May 152013

By W. Abdelgawad for

Everyone seems to want you to put your money on autopilot. Employers and banks encourage you to set up direct deposit of your paycheck. The gym, the phone company and subscription web services all encourage you to set up automatic billing. Online bill pay services let you turn on automatic bill pay, so that your bills get paid instantly from your checking account or by credit card as soon as they come in.

Even many finance experts recommend automating your financial processes. Doing so, they say, can help you stick to your budget, and prevent you from paying late on important bills.

Direct deposit

Automating your finances is not a good idea.

I’m going to have to be a contrarian on this one. Setting your finances on autopilot can have unintended and dangerous consequences:

1. You might miss extra or accidental charges on bills. Maybe your phone bill has suddenly jumped for no good reason. Maybe your bank has signed you up for some extra paid service you didn’t want. The sad reality is that most companies are looking for ways to take more of your money. They’re not looking for ways to give you money, that’s for sure.

If you receive paper bills and take a moment to look them over, you will almost certainly catch any inappropriate charges. Even if you pay your bills online, those few minutes that it takes you to log on and review the bill will probably be enough to spot anything that doesn’t belong.

Check out the story of Chris Bovis of the UK, who was hit with a £19,000 phone bill because of a glitch in his iPhone that caused it to send and receive internet data in error. The phone company tried to take the money out of Chris’ bank account but the bank blocked the transfer. If Chris had signed up for automatic billing who knows what might have happened. The phone company might have been allowed to take the money, resulting in overdraft charges returned checks.

2. Encourages overspending. Just having a credit card is known to encourage people to spend more than they can afford, since everything happens “out of sight”, so to speak. So how about when the credit card bill gets paid automatically and you don’t even have to review it?

You could very easily get careless with your spending and end up in serious debt.

3. Greater chance of overdrawing your checking account. If you’ve got different services auto-billing your checking account and you’re not keeping an eye on it, there’s a good chance you could become overdrawn. Maybe someone doesn’t cash a check you wrote right away, and you don’t notice it. Maybe a service bills you quarterly instead of monthly and you get hit with a bigger bill that you expected.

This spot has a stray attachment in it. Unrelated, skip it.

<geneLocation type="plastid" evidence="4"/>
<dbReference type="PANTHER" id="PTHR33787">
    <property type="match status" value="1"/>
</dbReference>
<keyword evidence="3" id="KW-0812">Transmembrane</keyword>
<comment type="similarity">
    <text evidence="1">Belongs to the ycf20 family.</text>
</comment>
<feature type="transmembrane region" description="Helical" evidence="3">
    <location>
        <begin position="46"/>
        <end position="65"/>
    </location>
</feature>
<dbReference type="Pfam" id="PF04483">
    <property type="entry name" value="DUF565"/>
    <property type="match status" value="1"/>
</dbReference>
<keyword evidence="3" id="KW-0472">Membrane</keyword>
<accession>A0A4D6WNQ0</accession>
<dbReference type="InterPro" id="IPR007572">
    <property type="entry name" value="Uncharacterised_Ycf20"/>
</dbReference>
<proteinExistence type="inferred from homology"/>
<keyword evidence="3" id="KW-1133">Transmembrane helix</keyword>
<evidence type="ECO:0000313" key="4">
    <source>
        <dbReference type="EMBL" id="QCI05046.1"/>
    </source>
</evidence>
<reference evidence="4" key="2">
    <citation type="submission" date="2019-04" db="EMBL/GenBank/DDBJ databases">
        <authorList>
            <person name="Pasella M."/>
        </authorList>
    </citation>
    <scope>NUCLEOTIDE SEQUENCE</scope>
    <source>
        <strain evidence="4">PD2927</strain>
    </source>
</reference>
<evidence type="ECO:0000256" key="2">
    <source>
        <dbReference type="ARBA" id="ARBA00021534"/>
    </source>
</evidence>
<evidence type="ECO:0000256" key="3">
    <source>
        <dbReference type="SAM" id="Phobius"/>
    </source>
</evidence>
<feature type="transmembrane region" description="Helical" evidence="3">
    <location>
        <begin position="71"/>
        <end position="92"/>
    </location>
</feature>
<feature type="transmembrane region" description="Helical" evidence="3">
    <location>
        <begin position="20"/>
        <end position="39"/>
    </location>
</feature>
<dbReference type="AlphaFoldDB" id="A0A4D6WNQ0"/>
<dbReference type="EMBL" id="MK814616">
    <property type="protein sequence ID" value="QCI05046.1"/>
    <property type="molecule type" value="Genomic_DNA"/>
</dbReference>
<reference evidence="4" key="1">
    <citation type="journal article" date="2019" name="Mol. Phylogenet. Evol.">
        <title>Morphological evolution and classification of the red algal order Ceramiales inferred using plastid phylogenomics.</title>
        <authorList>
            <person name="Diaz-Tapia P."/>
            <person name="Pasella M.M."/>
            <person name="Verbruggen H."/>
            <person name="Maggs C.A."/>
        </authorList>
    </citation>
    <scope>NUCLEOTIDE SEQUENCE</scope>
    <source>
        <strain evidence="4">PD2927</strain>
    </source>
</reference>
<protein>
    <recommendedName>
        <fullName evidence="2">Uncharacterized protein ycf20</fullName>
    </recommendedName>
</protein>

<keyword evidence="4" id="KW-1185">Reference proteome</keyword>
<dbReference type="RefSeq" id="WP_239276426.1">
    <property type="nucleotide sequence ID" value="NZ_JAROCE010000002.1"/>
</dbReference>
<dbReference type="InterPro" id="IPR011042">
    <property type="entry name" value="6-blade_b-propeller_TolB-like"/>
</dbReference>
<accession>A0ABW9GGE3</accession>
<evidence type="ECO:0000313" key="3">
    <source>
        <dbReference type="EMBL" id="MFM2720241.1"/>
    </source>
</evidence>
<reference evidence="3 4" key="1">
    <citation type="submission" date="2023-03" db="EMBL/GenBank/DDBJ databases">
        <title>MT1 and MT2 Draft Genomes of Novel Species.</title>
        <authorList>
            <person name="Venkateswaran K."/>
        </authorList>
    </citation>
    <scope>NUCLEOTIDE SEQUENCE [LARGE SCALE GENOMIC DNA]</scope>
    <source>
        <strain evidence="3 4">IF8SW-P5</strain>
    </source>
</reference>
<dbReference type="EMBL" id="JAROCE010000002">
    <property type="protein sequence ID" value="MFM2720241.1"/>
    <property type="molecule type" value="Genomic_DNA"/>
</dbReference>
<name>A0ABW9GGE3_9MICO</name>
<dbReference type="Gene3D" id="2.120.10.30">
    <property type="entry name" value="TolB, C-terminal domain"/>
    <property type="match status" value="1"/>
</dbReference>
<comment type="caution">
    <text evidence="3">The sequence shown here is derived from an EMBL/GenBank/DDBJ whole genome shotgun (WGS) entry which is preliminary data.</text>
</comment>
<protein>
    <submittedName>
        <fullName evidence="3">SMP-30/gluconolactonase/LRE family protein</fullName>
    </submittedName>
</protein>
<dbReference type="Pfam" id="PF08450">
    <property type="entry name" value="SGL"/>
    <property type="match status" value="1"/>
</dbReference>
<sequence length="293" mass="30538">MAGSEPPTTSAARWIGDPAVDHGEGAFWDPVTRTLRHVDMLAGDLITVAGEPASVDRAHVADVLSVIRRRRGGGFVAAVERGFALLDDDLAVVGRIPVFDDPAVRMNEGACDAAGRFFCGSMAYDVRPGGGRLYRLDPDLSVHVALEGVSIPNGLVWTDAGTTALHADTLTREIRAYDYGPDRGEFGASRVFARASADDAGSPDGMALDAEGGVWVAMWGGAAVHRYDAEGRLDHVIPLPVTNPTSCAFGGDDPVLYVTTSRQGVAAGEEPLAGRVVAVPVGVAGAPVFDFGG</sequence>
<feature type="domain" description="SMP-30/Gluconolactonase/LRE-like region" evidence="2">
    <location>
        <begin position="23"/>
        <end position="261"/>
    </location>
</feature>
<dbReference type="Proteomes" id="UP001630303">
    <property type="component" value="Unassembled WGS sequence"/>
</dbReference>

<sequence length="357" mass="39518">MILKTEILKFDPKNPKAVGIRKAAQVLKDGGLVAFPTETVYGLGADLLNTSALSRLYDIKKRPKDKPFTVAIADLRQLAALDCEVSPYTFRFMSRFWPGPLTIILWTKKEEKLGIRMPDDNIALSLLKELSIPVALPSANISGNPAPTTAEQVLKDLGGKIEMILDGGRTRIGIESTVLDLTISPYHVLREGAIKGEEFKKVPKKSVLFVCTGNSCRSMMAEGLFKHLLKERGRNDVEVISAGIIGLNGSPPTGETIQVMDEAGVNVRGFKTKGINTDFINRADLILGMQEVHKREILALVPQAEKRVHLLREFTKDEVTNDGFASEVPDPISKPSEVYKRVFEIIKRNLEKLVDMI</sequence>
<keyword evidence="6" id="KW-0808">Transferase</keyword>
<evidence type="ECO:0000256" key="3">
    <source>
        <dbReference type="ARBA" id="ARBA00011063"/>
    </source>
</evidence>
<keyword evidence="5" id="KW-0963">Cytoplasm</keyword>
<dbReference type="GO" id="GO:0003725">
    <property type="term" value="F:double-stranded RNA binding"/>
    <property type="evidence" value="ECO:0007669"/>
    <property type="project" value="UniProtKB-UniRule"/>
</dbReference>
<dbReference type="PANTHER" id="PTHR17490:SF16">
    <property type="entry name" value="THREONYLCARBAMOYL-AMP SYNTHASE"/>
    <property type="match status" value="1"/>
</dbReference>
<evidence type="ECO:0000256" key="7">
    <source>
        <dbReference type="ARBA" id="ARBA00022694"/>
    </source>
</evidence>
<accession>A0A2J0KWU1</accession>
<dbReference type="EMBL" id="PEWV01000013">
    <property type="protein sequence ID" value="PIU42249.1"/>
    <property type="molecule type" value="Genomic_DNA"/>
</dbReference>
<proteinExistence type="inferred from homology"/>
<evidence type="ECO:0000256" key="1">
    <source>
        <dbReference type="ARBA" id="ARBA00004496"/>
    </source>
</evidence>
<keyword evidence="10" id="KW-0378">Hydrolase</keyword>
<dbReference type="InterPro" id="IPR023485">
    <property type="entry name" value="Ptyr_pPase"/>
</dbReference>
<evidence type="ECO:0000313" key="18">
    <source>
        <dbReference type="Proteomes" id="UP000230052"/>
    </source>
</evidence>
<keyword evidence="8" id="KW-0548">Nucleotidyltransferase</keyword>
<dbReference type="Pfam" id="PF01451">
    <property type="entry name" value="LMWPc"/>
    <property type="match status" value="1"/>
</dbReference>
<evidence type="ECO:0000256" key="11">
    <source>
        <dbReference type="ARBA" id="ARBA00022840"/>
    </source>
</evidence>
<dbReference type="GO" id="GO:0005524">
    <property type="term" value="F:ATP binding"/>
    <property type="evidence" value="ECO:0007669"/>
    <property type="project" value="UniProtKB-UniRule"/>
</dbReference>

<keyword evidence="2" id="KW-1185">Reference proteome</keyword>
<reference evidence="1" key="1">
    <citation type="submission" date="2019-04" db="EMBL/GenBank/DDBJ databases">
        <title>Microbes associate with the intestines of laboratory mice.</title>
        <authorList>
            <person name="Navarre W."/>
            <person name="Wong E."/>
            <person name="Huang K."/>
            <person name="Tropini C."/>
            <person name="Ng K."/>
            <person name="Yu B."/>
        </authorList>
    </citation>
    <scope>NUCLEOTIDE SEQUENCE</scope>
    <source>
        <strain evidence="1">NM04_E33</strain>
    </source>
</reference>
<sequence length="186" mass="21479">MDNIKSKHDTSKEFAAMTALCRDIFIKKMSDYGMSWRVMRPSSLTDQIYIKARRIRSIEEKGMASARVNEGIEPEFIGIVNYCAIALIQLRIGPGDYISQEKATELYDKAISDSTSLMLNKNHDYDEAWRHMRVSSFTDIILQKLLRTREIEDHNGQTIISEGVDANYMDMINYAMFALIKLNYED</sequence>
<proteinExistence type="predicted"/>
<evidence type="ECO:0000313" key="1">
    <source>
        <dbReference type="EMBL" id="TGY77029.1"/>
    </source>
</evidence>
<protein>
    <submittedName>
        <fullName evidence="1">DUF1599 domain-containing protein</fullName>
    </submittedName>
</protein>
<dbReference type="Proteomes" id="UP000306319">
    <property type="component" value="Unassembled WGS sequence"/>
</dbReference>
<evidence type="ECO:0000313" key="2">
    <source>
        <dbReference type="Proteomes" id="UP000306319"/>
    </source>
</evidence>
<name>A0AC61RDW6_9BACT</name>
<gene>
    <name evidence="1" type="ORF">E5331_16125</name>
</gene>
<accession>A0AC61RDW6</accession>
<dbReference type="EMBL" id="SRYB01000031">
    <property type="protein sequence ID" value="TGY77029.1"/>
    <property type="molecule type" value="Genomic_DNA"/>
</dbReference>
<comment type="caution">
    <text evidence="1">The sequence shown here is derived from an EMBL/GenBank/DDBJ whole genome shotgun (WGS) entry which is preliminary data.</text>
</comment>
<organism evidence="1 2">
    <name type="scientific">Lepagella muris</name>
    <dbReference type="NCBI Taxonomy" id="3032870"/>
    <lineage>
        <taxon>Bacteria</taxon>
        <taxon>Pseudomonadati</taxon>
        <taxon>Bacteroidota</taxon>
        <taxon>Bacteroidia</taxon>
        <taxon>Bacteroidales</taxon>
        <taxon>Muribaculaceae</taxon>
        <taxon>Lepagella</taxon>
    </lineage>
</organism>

Build Good Financial Habits Instead

Instead of setting your finances on autopilot, develop good money management skills. Don’t get me wrong, there’s nothing with direct deposit – I use it myself – or with online bill pay. But scrutinize your bills before you pay them. Review your credit card statements,  and bank and brokerage statements. Use a debit card rather than credit card (or pay cash, or write checks). Every month compare your income against your spending.

These habits will serve you well over the long run, in your personal life and in business as well.

Oct 302008

Ten Cures for the Recession Blues, Part I

A recent article in the online Irish newspaper is titled, “Ten Cures for the Recession Blues.” The author, Louise McBride, has some good common-sense suggestions, and there is a tie-in to online bill payments in part two. I have summarized the points here (and I modified some of her suggestions to be more appropriate to an American or international readership):

  1. Cancel your home phone service. This is best for people who don’t use the phone too much during the day. Most home landline accounts have set minimum fees even if you hardly ever use the phone. Go mobile. Mobile phone plans generally give you unlimited night and weekend minutes, and a set number of peak minutes. Limit your peak usage, and make your social calls during unlimited periods.
  2. Alternatively, use a pre-paid cell phone. Again, best for people who don’t have heavy phone usage. For light phone users, you could save quite a bit of money.
  3. Kiss goodbye to takeaway coffees and bagels at lunch. Pack your lunch and bring coffee in a thermos.
  4. Buy a condo or apartment at auction or at a discount. If you’re renting, this is a good time to take a look at the property market. Many developers are putting condos and apartments up for auction in order to move them, or reducing the price substantially. They may also be open to negotiation. With the recent reductions in the U.S. prime lending rate, interest rates are very low now as well. It’s not as easy to quality for a loan as it used to be, but if you can qualify there are deals to be had.
  5. Get the builders in. Have you been wanting to do a home renovation or expansion? Construction work has dried up and tradespeople such as builders and plumbers may be willing to negotiate their rates.

Stay tuned for part two this weekend.

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